As easy as APT? It's not as simple as that

Opinion by Dan Raywood

With the imminent arrival of the annual European RSA Conference, I expect we will be hearing three letters mentioned a lot: 'A, P and T'.

With the imminent arrival of the annual European RSA Conference, I expect that we will be hearing three letters mentioned rather a lot ‘A, P and T'.

Earlier this year we looked at what the advanced persistent threat (APT) really meant to people. Most generally criticised the use of the word ‘advanced' and questioned what these of threats actually meant to businesses.

A recent tweet by Kaspersky Lab CEO Eugene Kaspersky seemed to sum up the general feeling about APTs. He said: “A disadvantage of APT is that it's not measurable. How much advanced and persistent should a threat be to become [an] APT?”

This week I stumbled across an interesting blog by Eric Huber at his page ‘A fistful of dongles', where he called most of the talk about APT ‘noise from people who don't understand the issue and/or are using the term as a cynical marketing ploy for their products'.

He said: “Yes, of course, tools are important in defending against advanced persistent actors as well as other threat actors. However, my eyes pretty much glaze over when I see the words advanced persistent threat as part of vendor tool marketing campaigns.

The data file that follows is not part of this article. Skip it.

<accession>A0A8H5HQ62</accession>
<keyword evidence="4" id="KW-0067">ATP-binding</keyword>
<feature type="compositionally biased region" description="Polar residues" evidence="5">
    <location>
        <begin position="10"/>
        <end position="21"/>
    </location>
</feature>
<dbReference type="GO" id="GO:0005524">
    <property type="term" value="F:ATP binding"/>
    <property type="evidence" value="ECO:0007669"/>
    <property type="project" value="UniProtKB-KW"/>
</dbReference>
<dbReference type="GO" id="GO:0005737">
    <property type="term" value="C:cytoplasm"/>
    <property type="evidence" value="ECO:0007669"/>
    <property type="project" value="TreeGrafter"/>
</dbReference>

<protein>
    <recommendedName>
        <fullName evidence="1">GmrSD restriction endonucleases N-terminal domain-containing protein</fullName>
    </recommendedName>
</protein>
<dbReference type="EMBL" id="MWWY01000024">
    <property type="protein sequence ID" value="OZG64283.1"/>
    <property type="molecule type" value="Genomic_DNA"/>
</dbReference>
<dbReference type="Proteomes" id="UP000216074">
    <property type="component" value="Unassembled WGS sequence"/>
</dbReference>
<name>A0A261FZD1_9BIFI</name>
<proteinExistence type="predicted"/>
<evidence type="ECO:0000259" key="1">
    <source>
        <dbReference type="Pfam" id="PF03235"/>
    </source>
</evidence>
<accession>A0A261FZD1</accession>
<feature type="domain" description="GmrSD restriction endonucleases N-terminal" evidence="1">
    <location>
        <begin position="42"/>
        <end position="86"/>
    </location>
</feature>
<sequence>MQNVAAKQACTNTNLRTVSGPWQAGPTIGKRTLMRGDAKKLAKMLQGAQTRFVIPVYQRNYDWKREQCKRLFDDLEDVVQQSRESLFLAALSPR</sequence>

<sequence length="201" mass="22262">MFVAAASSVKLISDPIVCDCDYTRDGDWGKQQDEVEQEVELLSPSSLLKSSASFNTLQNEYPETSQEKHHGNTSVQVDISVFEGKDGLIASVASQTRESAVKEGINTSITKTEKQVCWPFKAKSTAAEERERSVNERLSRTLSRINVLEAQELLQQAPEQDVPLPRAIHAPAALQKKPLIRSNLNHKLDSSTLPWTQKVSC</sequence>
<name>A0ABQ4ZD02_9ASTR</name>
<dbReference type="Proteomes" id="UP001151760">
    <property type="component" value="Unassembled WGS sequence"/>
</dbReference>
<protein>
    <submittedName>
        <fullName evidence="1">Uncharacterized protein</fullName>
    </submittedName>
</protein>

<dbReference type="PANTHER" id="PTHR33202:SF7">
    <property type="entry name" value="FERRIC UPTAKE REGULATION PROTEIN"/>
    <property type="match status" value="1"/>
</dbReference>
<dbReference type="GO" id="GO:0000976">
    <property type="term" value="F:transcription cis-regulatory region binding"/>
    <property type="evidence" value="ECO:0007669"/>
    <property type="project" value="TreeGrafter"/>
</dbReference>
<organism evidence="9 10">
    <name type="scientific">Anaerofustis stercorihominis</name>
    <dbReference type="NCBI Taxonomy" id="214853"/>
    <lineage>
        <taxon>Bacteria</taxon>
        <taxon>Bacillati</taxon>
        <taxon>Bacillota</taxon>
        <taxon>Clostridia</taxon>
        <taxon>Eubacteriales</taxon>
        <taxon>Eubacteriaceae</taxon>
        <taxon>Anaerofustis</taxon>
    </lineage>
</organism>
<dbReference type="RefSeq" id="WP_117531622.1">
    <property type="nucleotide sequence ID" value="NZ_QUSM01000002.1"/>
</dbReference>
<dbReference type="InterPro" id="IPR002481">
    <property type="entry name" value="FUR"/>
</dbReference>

“I've lost count of the number of times I've read marketing information that wants me to think that the vendor has created some amazing unicorn blood-fuelled tool that will solve all of my problems and not require me to do much else other than to write them a big cheque each year.”

Looking at his perception of the word ‘advanced' in APT, he said that it does not mean that the attacker uses sophisticated malware in each attack, as even the best attackers have limited resources.

“Just because the tools and techniques that knocked you over weren't ‘advanced', doesn't mean it was not an advanced ‘actor'. It could very well just mean that your defences were so inadequate that the attacker didn't have to work very hard to defeat you. It could also mean that there were advanced tools and methods that were part of the campaign against you that escaped your detection or understanding,” he said.